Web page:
I purchased this neat little COMICA wireless Lavalier microphone designed for the iPhone that came complete with a tripod, thinking it would pay for itself over the course of the year. It was much, much better in the next lecture, although it drops out here and there, I think because I didn't clip the mic onto my sweater properly. But it is so much better.

Plastic waste: How we got it and what we have to do about it

How we got buried in plastic, how the linear economy started, how we got trapped in it, how recycling is a fraud, how we have to change the way we live. I summarized it in a post recently: How plastics add to the climate crisis.

The history of the bathroom, and why we wash our hands, Part 1

I only got to use that lovely remote mic once, because then we all got sent home. I will save it for next year. So now I am simply talking over my slides, which I often do with public speaking, so it should be easy. It's also a subject I know really well, having been talking about plumbing and sewers for years on TreeHugger and thinking it particularly appropriate in this time of the coronavirus, even if it is off the theme of our carbon footprint. Wanting to keep it shorter, I broke it into two parts. You can read part of it here in A brief history of handwashing.

But when I do a public lecture, I rehearse it many times, often writing presenter notes under the slide. Here I just talked it through and was not happy with the results, quite a few stumbles and could have been better organized.

The history of the bathroom, Part 2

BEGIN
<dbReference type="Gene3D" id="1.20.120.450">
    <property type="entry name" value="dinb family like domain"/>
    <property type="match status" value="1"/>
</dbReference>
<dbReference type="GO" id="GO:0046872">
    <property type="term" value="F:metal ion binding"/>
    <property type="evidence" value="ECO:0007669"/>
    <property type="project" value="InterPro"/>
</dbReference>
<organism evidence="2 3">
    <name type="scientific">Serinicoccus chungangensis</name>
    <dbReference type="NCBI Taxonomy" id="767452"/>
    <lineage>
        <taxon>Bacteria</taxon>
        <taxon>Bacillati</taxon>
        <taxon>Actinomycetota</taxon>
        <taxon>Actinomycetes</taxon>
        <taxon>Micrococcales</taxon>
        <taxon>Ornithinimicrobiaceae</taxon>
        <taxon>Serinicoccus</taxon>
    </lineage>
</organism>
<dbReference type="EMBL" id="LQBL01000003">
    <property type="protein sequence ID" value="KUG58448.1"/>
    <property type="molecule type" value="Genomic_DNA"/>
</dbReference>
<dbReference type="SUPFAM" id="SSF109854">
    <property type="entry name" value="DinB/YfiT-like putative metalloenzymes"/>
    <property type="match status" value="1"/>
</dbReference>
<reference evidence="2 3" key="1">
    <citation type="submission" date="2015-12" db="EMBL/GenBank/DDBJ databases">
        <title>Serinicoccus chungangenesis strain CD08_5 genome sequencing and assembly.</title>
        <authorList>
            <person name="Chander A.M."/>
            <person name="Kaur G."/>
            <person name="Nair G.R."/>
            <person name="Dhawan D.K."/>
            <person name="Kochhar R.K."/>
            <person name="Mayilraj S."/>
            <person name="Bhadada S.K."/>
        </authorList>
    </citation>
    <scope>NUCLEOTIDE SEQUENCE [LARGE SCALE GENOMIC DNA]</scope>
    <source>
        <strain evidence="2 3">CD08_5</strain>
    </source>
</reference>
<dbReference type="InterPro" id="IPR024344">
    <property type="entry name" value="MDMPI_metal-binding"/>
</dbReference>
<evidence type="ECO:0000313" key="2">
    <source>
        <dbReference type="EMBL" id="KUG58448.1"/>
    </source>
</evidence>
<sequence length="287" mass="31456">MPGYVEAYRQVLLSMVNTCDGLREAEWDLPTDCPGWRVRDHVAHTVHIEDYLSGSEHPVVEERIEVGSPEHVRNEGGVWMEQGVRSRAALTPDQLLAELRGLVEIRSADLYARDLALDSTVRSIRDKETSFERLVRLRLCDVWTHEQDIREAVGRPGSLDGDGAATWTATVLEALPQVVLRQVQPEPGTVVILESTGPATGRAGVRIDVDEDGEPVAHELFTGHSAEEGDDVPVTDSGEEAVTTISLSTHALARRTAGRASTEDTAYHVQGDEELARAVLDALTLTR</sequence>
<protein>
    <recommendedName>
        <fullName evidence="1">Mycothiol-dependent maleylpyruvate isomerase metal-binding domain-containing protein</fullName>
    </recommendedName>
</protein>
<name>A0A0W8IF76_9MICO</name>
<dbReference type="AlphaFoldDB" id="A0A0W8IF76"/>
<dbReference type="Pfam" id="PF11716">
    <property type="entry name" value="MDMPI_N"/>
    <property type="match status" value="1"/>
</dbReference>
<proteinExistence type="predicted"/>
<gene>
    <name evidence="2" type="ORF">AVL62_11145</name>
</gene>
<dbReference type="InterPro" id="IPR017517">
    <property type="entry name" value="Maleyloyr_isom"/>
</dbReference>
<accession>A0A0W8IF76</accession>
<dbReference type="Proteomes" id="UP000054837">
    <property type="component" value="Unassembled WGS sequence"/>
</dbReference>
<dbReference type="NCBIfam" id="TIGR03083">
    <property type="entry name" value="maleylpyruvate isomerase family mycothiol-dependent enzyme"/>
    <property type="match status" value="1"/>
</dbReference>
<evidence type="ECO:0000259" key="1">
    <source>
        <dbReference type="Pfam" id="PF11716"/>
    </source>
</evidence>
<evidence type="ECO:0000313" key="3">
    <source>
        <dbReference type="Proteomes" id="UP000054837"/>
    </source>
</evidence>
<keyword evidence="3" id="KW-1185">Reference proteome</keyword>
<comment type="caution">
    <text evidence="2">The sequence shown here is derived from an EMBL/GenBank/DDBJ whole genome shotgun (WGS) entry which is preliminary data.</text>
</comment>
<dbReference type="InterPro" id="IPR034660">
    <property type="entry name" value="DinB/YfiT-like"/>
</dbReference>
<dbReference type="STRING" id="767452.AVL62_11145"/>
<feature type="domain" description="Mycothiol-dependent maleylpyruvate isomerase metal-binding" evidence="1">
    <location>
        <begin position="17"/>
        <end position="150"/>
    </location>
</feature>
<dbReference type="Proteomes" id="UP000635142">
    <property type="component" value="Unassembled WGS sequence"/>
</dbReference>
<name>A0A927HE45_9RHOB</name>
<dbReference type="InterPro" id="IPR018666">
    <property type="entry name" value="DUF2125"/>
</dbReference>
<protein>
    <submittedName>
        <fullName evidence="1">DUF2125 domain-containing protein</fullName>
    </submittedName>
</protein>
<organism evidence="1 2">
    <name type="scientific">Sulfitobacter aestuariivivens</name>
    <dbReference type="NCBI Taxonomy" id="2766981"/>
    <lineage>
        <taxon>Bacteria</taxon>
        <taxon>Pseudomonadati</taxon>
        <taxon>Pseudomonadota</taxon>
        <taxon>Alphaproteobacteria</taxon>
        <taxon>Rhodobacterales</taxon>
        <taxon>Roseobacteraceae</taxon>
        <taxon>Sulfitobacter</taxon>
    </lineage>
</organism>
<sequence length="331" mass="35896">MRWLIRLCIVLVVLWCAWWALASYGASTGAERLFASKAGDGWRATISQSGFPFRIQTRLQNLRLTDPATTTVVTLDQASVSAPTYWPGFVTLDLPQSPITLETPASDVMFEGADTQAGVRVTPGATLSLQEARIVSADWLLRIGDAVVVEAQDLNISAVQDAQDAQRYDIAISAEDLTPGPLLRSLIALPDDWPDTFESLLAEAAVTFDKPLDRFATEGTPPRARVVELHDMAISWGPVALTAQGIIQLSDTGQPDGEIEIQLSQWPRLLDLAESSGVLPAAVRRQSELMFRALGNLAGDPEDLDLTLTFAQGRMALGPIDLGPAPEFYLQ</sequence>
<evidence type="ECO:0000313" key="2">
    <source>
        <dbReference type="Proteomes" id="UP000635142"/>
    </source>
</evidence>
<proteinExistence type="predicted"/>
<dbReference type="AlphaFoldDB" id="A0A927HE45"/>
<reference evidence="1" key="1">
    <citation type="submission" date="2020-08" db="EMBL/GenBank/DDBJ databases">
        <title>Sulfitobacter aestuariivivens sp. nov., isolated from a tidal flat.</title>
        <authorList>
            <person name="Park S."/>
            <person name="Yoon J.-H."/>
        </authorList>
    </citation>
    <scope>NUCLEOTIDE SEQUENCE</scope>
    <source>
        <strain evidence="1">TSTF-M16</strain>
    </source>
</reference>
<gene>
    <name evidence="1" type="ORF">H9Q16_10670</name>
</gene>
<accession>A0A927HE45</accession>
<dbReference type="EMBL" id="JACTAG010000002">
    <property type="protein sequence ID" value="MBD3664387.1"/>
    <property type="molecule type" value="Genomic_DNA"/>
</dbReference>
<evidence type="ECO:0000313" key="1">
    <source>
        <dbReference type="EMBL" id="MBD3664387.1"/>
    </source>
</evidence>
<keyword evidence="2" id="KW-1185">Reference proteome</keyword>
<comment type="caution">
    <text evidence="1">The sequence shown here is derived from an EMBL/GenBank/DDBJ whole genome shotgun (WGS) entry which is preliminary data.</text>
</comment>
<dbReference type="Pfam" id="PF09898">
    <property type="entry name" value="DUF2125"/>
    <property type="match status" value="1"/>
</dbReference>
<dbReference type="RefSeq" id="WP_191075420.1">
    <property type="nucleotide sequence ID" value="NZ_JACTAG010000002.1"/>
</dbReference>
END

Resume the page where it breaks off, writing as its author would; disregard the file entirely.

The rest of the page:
In this section, I look at how the bathroom itself actually evolved, really for the convenience of plumbers and developers rather than the health and safety of the users. It is much better; I wrote a script, put presenter notes under every slide, talked more quickly and kept it shorter. It is much better.

It will be interesting to see what happens when we come out on the other side of this. For most studio type courses, working from home is obviously going to be problematic, you live and breathe the studio. I always felt it important that my students do presentations, live in front of the class because that is what they, as designers, will have to do in the working world; their life is a crit session. However, many in the half of the class that didn't get to present in person have come up with some very clever workarounds.

Ten years ago, everyone was talking about the MOOC or Massive Open Online Course as the future of education. It didn't quite turn out that way. I wrote five years ago how “every January I stand up in front of a new crop of students and face a wall of white glowing apples and think that there has to be a better way to deliver a message and figure out if they learned any of it.” I suspect that when we come out of this, our universities will be very different, not quite MOOCs, but when it comes to traditional lectures, this is an extinction event.